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Dreamweaver is the result of a collective effort by many people. Leading the endeavor is a core of dedicated software engineers who, with great skill and passion, design and implement each new version. To honor them and their work, I offered the Dreamweaver engineers a chance to voice their thoughts on the past, present, and future of Dreamweaver. Here is what they—the ultimate weavers of dreams—had to say:

Heidi Bauer Williams

Team Lead, Site Setup, New Document Dialog, Tag Inspector, XML Support

For me, Dreamweaver MX is the most revolutionary release since Dreamweaver 1.0. For the first version, no one believed we could build a visual tool that was appealing to hand-coders, but we did it. For MX, we had the impossible task of making one product appeal to hand-coders, designers, application developers, scripters, and technology gurus alike, but we’ve done that, too.

With Dreamweaver MX, web teams are even more efficient and productive because every team member can use the same tool to get their work done. The number of features added to this release is astounding, but they all come together in one unified workspace for more power and flexibility than you can possibly imagine. But be warned—once you use it, you can never go back!

Winsha Chen

Insert Bar, Snippets, Image Placeholder

Dreamweaver MX is jam-packed with some amazing features, and the new workspace makes it a great environment for everyone: hand coders, designers, and web application developers. The clean workspace hides the complexity inside. Dreamweaver simplifies the process of creating HTML and web applications. As a team, we really try to understand the issues that users encounter in their daily work and then build the best darn product to help them create amazing web sites. There have been a countless number of nights where some engineer has worked extra hard to squeeze in that last feature or fix that bug users keep running into.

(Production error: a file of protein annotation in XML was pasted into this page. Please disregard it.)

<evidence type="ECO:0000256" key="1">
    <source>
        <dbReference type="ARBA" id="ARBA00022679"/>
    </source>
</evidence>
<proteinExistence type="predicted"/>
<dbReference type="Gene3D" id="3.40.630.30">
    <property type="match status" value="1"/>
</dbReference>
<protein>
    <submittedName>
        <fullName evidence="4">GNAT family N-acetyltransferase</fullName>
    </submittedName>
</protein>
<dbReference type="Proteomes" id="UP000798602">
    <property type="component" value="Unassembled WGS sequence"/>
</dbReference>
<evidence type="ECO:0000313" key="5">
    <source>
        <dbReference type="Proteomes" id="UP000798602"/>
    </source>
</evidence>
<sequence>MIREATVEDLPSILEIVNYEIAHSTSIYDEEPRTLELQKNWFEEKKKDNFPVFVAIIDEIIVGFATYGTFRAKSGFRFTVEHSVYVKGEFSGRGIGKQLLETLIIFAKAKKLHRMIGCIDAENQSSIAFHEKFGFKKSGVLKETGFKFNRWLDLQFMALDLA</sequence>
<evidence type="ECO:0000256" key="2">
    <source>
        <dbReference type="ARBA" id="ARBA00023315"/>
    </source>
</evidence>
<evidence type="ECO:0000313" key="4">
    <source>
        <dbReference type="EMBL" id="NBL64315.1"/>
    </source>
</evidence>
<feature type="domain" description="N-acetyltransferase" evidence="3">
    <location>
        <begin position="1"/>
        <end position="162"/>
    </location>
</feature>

Robert Christensen

JavaScript Extension Development. Tag Editors, Server Behaviors

Every release since its inception, the Dreamweaver development team has been challenged to provide innovative features that offer timesaving solutions to complex problems for its customers. It is our hope that Dreamweaver MX release, which includes more than 100 new features, has answered this challenge and that we’ve succeeded in providing useful and usable features for all types of Dreamweaver users (from application developers hoping to work with web services to providing better CSS support for designers). Please keep those feature requests coming by sending an email to wish-dreamweaver@macromedia.com. We read every one!

George Comninos

Site Management, FTP, Mac OS X Port, Flash Integration

Combine all the great design-oriented features of the previous versions of Dreamweaver with all the web application development features of UltraDev, and throw in a whole slew of new features for every type of user, and you have Dreamweaver MX. I’ve been with this team for more than four years, and this has by far been the toughest release; but the end result is also the most complete web development solution available anywhere. With this release, I think we’ve addressed all areas ranging from a vastly improved workspace to becoming a true coding environment for the hand coders. A big thanks to all our customers, who in the end are the ones who really make Dreamweaver a success. And, of course, there will be a lot more to come, [so] please keep the feedback coming.

David Deming

Product Manager

There are a couple of things that I really wanted to accomplish with the Dreamweaver MX release: I wanted to give every web developer out there easy access to building web applications. Those skills have been locked away in ivory towers long enough. I wanted to open up that world to a new class of people. At the same time, I wanted to make Dreamweaver into a more integrated development environment. People love writing code by hand, whether HTML, JavaScript, what have you. When I hear of people using Dreamweaver MX almost entirely in Code view, I smile because no one would have thought of using Dreamweaver that way in the past! Finally, I wanted to regain that cutting-edge feel of the product. We took a few risks with forward-looking technologies that aren’t really in mainstream use today (ASP.NET, Web Services, CSS2, and XHTML come to mind), but I think they’re important for developers to learn and expand their skills. I want people to feel like Dreamweaver will grow with them. Basically, in the end, I wanted a tool that all sorts of web developers would be happy to sit in front of all day, every day, as they go about their job of building the Internet.